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Canada is adopting one of Finland's greatest ideas: baby boxes.

The first few months of parenthood can be hard. So Canada’s trying out “baby starter kits.”

Canada is adopting one of Finland's greatest ideas: baby boxes.

Remember those baby boxes Finland started giving out to parents of newborns for free?

They're boxes with basically everything you need to keep an infant alive, healthy, and happy: clothes, a towel, a quilt, diapers, bibs, a book, a toy. The kit even comes with a mattress, so the box itself can be used as the baby’s first crib.


Looks pretty comfy … do they come in queen size? Image by Milla Kontkanen.

Unsurprisingly, Finnish parents love the baby box.

Since its introduction in the late 1930s, the country has seen the infant mortality rate plummet, something experts partly attribute to the box. (National health care and a centralized hospital system played a role, too.) It’s one of those genius but simple ideas that can really improve and even save lives.

Now Canada is picking up on the trend too.

The University of Calgary is launching a study to see if new parents in Alberta could also benefit from these "baby starter kits."

The study is part of the University of Calgary’s Welcome to Parenthood program, which has previously offered parent coaching and parenthood packages, including a guidebook and a dry-erase board for parents to list the help they need.

An example of a baby box. Photo from Welcome to Parenthood.

Here’s how the study works: New moms will pick up the baby boxes from Parent Link Centers a couple months before their due date. While they’re there, they’ll also fill out a questionnaire and get connected with another parent mentor in their community. Researchers will follow up with the new parents after they give birth to see how they’re adjusting to life with a baby.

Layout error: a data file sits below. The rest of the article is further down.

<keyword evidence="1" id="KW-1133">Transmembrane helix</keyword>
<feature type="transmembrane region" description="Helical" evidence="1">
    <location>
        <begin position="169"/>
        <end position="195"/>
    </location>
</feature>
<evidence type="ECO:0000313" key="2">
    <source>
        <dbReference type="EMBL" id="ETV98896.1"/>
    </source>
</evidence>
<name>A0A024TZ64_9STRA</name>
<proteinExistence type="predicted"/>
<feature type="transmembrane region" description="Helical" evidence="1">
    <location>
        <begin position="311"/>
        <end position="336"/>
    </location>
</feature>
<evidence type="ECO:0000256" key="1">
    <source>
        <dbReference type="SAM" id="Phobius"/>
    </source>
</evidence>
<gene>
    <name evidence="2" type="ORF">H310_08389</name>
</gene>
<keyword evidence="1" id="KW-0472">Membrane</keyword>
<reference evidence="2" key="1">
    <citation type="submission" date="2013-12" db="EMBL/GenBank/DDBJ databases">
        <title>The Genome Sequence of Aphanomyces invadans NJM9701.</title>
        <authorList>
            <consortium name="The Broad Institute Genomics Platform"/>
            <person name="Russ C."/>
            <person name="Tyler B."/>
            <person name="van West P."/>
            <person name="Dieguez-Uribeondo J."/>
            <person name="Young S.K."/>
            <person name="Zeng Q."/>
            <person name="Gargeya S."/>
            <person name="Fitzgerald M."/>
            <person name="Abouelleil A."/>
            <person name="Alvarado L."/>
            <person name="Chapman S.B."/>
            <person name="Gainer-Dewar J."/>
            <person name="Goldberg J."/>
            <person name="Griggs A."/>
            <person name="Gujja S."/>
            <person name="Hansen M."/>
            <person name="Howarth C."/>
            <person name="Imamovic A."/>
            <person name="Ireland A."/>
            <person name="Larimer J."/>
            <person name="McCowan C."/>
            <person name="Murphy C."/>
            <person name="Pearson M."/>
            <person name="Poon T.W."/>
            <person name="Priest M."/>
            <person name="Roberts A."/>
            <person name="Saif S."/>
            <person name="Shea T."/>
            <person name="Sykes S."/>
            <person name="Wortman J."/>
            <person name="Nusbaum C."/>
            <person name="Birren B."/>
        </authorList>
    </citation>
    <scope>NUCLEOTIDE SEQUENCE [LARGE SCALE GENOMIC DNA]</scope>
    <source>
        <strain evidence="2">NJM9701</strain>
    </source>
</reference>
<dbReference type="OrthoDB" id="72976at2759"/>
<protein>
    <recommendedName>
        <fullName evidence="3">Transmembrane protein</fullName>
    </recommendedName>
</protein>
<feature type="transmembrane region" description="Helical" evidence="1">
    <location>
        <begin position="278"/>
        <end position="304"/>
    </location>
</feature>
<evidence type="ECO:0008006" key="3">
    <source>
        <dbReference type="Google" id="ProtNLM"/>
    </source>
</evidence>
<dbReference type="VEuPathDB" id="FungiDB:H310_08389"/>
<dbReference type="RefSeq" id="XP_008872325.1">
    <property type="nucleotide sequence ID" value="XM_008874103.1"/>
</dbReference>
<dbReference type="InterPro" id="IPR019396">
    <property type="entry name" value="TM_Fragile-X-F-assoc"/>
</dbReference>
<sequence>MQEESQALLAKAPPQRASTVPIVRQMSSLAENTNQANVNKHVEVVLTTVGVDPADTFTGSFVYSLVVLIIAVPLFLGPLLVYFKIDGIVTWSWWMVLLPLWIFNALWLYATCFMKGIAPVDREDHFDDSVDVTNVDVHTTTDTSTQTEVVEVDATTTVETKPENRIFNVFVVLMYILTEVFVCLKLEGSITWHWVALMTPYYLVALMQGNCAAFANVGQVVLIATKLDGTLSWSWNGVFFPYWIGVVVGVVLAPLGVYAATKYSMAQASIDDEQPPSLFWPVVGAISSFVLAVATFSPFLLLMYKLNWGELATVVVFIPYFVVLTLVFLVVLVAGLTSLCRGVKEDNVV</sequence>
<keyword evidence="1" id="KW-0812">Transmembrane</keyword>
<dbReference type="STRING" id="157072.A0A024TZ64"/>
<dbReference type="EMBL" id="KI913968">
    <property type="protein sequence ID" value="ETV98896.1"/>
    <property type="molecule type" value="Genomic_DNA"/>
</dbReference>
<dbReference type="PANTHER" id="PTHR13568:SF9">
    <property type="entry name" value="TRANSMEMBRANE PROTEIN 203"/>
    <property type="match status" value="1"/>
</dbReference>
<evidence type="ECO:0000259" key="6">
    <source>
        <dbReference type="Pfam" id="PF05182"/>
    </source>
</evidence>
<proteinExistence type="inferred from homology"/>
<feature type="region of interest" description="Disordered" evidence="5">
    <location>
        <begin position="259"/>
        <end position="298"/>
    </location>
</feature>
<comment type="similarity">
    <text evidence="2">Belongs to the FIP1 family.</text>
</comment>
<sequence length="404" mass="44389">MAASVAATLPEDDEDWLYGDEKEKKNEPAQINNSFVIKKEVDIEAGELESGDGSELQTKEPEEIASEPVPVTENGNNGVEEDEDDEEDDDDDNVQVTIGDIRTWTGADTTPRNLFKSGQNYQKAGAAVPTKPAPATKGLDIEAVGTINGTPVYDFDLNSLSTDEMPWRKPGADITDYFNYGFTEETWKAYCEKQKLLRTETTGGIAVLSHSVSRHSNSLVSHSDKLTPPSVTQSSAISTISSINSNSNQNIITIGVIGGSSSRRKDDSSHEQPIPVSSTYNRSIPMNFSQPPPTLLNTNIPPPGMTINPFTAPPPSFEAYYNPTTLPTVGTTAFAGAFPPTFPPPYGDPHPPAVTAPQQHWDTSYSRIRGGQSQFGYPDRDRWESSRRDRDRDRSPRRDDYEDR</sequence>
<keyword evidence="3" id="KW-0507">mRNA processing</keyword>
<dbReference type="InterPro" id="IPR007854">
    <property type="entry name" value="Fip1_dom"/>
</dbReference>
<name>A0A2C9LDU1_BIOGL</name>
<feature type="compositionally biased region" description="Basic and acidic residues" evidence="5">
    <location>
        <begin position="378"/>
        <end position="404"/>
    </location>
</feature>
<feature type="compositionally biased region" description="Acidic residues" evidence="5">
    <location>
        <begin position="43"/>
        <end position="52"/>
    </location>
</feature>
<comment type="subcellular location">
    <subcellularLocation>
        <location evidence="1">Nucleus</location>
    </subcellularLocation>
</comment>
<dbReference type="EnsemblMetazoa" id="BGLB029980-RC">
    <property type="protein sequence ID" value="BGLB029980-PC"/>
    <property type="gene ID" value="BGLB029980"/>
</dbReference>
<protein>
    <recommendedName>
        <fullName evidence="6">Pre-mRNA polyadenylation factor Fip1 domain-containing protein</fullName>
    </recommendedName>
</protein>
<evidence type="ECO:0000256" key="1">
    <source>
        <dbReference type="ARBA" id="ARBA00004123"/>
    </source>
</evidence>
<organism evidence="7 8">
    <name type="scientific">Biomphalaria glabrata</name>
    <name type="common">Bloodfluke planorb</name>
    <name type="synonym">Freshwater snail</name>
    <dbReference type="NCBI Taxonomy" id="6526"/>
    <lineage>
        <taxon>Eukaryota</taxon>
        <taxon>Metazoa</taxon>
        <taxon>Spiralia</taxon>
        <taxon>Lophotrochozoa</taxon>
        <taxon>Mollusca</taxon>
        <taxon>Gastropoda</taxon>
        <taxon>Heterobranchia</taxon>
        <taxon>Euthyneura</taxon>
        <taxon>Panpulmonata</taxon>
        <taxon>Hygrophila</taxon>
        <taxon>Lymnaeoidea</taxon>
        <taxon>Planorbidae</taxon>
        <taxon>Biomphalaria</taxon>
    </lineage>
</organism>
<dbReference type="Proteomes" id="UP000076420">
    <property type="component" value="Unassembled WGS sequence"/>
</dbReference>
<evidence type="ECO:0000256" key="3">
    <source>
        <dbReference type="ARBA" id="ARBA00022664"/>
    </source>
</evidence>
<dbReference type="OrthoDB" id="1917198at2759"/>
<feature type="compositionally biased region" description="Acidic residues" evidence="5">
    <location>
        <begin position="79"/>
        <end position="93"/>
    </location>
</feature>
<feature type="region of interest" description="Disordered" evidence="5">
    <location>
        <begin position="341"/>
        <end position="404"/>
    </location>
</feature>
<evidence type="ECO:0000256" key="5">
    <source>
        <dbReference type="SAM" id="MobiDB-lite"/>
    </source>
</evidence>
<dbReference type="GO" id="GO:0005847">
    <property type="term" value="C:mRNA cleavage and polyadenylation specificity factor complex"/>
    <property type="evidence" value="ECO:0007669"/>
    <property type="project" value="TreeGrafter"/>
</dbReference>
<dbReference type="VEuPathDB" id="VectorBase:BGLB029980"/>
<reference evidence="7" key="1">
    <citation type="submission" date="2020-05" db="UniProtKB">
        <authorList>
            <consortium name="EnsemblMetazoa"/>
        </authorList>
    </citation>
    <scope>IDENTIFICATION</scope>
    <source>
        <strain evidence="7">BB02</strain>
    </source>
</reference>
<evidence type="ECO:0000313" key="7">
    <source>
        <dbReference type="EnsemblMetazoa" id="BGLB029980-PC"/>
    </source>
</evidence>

Karen Benzies, the lead researcher for the study, told the Calgary Herald that they hope the boxes and mentorship will help parents gain their footing during a time of transition. "You’re going to be successful, but every parent needs a little help," she said.

The period shortly after birth can feel lonely for new parents.

New babies require a lot of attention, and it can be overwhelming and isolating to suddenly be responsible for another human life. Particularly for moms struggling with postpartum depression, a support system (like the baby box) could be super valuable during this time.

Canada’s baby box isn’t just going to be a huge help to parents, either.

Researchers think that having better access to parenting resources will help the kids themselves in early childhood, too.

That’s something to cheer about.

Plus, the boxes could be coming to the U.S. soon, too.

They're such a good idea that a U.S.-based baby box mission is headed to Texas in the form of a pilot study, according to WFAA. And even though the U.S. doesn’t offer free baby boxes to most new parents just yet, you can also purchase your very own right here.

When the COVID-19 pandemic socially distanced the world and pushed off the 2020 Olympics, we knew the games weren't going to be the same. The fact that they're even happening this year is a miracle, but without spectators and the usual hustle and bustle surrounding the events, it definitely feels different.

But it's not just the games themselves that have changed. The coverage of the Olympics has changed as well, including the unexpected addition of un-expert, uncensored commentary from comedian Kevin Hart and rapper Snoop Dogg on NBC's Peacock.

In the topsy-turvy world we're currently living in, it's both a refreshing and hilarious addition to the Olympic lineup.

Just watch this clip of them narrating an equestrian event. (Language warning if you've got kiddos nearby. The first video is bleeped, but the others aren't.)

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